In the intervening time since the conclusion of the inquest and Admiral Hawthorne’s decision to grant her command of the Inquiry-class starship sat in the starbase’s internal docking arena, Tharia sh’Elas had made her way around the Temeraire and was now in the safety of her new crew quarters. The room had been stripped of all trace of its previous occupant by Starfleet Security, which meant she had a blank canvas with which to work and so far, she had done a lovely job. The advantage of being at a starbase was that using replicators for a large number of personal items such as she was meant there was no drain on the ship’s resources. There was no way she would be replicating vanity items such as large paintings, new, non-standard issue furniture or even curtains if they were underway in some far off region of space. Which, if she got her way, wouldn’t be much more than a few days from now.
She’d taken a break for the last fifteen minutes to make a head start on the work that was piling up on her desk now that she was in command of a much more prominent vessel, and she had started to find it tough. Trying to sort through which of the Santa Fe personnel she wanted to bring aboard was like choosing which child should get a present and which wouldn’t. They were all her crew and she wanted all of them, but at the same time, she had to remember that this was the Temeraire and the ship had a crew already. The Santa Fe personnel had to supplement what was already in place or, in certain circumstances, replace some people – but even then any such decision would have to be justified. It was not going to be easy for her, especially with Vasoch on the case.
One decision she had found relatively easy to make, however, related to the visitor approaching her quarters.
Lieutenant Prida Rala was on her way up from the transporter room, having boarded from the Santa Fe at the captain’s request. Unbeknownst, he walked with similar thoughts running through her head to those of her commanding officer. She wanted to be loyal to her captain and her friends, but then there was the torn loyalty with the Santa Fe. The ship was old and needed her. Working through the dilemma in her head, she made a mental note to thank the captain, no matter what she decided in the coming moments. Arriving at the Andorian’s door, she gave the chime a ring and continued to ponder the potential transfer while she waited for entrance.
A few short seconds passed before a relaxed looking Tharia, wearing simply her uniform undershirt and pants, appeared at the doorway with a giant smile on her face, stepping aside to grant the Cardassian woman entry to her new quarters. “Come in Lieutenant,” she smiled, gesturing inside with her left arm. “Forgive the mess, I’m in the middle of unpacking,” she added swiftly.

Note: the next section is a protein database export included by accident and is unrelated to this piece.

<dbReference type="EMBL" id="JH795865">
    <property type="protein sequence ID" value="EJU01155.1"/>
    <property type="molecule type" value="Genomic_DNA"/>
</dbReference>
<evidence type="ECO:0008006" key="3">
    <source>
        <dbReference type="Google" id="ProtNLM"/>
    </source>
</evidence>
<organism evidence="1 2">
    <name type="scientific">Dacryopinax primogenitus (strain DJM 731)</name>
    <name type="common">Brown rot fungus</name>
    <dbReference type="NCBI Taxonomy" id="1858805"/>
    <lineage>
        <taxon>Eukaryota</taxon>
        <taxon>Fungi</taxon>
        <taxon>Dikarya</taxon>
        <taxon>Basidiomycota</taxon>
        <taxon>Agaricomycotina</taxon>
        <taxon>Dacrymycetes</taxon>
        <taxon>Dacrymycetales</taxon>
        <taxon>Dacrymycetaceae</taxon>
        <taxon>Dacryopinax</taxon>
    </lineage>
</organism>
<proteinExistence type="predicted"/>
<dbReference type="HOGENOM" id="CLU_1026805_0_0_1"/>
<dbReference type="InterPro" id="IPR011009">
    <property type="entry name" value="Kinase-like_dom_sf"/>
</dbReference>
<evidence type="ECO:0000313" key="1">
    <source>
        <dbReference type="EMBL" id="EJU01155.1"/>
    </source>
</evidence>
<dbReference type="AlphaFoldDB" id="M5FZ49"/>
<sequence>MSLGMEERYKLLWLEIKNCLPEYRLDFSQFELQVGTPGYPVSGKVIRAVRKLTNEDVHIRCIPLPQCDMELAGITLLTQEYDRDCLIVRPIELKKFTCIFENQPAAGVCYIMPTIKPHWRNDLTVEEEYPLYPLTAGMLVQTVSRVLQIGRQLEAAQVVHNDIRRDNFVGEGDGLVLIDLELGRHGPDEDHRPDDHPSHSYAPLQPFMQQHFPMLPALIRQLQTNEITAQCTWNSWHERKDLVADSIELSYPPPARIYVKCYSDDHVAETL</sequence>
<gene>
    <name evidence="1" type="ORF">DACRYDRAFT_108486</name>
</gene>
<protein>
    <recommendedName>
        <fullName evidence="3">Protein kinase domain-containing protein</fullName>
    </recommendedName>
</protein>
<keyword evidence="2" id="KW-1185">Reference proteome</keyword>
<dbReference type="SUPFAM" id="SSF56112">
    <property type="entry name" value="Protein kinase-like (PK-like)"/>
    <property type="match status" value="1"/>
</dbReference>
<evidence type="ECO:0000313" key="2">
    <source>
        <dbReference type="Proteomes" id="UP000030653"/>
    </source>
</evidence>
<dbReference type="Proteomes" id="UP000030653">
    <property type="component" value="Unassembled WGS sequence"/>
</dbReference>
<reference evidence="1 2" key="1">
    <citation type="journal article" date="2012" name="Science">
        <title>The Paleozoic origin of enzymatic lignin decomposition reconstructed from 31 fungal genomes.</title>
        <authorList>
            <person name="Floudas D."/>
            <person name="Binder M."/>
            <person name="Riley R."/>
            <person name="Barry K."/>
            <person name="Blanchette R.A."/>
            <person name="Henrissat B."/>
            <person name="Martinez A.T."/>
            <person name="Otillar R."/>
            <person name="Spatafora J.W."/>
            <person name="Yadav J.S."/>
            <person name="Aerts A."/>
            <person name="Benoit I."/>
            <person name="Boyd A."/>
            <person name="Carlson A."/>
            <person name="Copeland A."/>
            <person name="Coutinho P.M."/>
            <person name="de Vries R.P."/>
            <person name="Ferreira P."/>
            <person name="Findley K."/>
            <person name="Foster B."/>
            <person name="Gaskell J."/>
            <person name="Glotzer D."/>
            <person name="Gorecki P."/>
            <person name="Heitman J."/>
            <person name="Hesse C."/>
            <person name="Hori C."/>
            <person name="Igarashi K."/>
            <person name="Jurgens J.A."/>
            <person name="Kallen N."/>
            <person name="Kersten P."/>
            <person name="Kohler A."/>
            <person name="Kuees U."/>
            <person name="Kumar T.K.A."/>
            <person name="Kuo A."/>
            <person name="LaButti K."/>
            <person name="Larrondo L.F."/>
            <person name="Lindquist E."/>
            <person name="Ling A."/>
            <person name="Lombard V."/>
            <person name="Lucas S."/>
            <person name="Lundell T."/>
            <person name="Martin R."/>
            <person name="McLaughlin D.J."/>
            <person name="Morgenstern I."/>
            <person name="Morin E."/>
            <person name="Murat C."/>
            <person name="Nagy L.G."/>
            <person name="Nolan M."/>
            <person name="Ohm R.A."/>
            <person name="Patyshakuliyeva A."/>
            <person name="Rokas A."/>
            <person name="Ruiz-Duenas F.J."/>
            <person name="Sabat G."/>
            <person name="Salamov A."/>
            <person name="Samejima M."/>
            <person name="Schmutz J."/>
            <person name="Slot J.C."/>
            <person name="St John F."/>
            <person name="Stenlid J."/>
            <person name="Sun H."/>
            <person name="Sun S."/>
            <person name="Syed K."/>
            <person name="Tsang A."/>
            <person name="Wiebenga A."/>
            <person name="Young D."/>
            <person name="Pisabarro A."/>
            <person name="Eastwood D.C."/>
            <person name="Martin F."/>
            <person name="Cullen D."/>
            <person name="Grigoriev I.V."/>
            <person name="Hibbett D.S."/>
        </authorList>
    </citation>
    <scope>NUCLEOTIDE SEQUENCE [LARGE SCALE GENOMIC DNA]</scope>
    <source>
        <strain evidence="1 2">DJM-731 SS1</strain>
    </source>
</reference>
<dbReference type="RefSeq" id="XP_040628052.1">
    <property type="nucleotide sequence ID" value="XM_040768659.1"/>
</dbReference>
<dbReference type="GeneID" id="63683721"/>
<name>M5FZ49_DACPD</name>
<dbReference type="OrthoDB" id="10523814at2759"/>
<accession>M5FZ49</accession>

Walking into the captain’s quarters, the Cardassian let out a whistle of envy as she looked at the space she had been afforded. “Certainly a lot more spacious than the Santa Fe, if not a bit more spartan…” she smirked, stopping by the window at the far side of the room and almost bouncing on her feet nervously. It wasn’t every day that a junior officer was summoned to the private abode of their captain, especially when said captain had just assumed command of a new starship.
“Can I get you a drink, Lieutenant?” Tharia asked quickly in an effort to put her grey-skinned colleague more at ease.
“Tea, please, whatever vintage or brand is loaded in your replicator is fine,” Prida said, wringing her hands nervously. “Unless you’ve already started with the alcohol, then I’ll have whatever you’re having.”
“No, no. Tea is just great,” the Andorian lied as she went over to the same replicator she had replicated a small Andorian brandy from earlier to congratulate herself on the findings of the inquest, and her sudden promotion. She replicated a pot of fresh tea and accompaniments before walking to the sofa area and setting them down on the small coffee table. “Milk? Sugar?” she queried as she started to pour.
“Just tea,” Prida replied with a smile to help alleviate some of the awkwardness as she sat down with the captain. Although in hindsight, asking for bland tea might make things more awkward, but she liked what she liked! Taking the cup sh’Elas offered, she held it in her lap while it cooled. “It’s been a long day so far. Hope they are treating you well over here, ma’am? I know we’ll miss your presence on the Santa Fe,” she offered with a smile, finally taking a sip of tea.
“Yeah, about that…” Tharia trailed off for a moment as she relaxed back in her chair and took a sip of the hot tea. “Santa Fe is being decommissioned. Anyone left aboard will oversee the decommissioning project, and then be assigned elsewhere.”
The sound of rattling china would have been heard in the old days, but long gone were the china teapots accompanied by cups and saucers. Instead, all that remained was the shaking of Prida’s Starfleet issue stainless steel, emblem emblazoned mug and the contents inside it. Caught off guard by the news, she tried her best to steady herself, placing the mug on her left knee. “I… I see…” she whispered quietly, “And what does that mean for the rest of the crew?” she enquired thoughtfully.